Supramolecular self-assembly enables access to designer soft materials that typically exhibit high-symmetry packing arrangements, which optimize the interactions between their mesoscopic constituents over multiple length scales. We report the discovery of an ionic small molecule surfactant that undergoes water-induced selfassembly into spherical micelles, which pack into a previously unknown, low-symmetry lyotropic liquid crystalline Frank-Kasper σ phase. Small-angle X-ray scattering studies reveal that this complex phase is characterized by a gigantic tetragonal unit cell, in which 30 sub-2-nm quasisphericalmicelles of five discrete sizes are arranged into a tetrahedral close packing, with exceptional translational order over length scales exceeding 100 nm. Varying the relative concentrations of water and surfactant in these lyotropic phases also triggers formation of the related Frank-Kasper A15 sphere packing as well as a common body-centered cubic structure. Molecular dynamics simulations reveal that the symmetry breaking that drives the formation of the σ and A15 phases arises fromminimization of local deviations in surfactant headgroup and counterion solvation to maintain a nearly spherical counterion atmosphere around each micelle, while maximizing counterion-mediated electrostatic cohesion among the ensemble of charged particles.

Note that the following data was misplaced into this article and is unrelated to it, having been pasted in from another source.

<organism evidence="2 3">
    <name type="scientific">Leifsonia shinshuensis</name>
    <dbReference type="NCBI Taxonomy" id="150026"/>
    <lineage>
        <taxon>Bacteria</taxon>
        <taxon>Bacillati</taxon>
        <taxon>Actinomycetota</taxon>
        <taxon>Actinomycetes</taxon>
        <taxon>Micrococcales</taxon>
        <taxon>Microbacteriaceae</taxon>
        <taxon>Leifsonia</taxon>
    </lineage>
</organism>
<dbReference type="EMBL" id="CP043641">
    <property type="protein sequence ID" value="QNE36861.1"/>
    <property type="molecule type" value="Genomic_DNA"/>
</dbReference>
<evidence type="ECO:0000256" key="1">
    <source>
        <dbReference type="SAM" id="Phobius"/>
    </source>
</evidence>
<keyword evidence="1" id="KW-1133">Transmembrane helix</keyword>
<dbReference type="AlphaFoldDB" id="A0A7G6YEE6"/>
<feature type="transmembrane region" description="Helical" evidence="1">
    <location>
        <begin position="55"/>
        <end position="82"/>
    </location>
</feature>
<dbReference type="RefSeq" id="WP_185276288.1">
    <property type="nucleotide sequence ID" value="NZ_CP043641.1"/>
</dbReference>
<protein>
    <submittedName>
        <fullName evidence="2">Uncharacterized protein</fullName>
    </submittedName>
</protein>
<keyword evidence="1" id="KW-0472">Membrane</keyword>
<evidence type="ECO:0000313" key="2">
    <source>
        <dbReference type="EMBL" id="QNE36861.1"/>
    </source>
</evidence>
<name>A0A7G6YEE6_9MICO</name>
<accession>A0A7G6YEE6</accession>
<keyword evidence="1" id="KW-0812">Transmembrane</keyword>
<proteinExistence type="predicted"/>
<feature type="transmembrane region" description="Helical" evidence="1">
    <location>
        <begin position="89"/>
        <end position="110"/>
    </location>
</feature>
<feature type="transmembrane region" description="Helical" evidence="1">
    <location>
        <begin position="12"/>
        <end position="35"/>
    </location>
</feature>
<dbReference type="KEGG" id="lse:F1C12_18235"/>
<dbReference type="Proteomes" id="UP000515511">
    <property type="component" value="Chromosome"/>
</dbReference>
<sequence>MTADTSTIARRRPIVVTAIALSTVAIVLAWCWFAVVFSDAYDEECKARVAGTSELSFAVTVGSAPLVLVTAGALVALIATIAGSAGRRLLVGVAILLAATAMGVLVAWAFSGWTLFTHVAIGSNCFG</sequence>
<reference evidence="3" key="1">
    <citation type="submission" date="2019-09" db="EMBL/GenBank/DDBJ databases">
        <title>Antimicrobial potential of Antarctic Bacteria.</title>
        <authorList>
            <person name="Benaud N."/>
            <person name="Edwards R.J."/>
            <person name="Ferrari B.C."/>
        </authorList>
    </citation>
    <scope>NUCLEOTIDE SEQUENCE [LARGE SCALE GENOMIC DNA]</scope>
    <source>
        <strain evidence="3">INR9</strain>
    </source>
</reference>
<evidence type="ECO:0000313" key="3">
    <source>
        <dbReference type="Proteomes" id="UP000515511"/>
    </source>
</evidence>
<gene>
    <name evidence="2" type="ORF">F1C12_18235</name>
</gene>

|Original language||English (US)|
|Number of pages||6|
|Journal||Proceedings of the National Academy of Sciences of the United States of America|
|State||Published - Apr 18 2017|
- Frank-Kasper phases
- Liquid crystals
- Lyotropic phase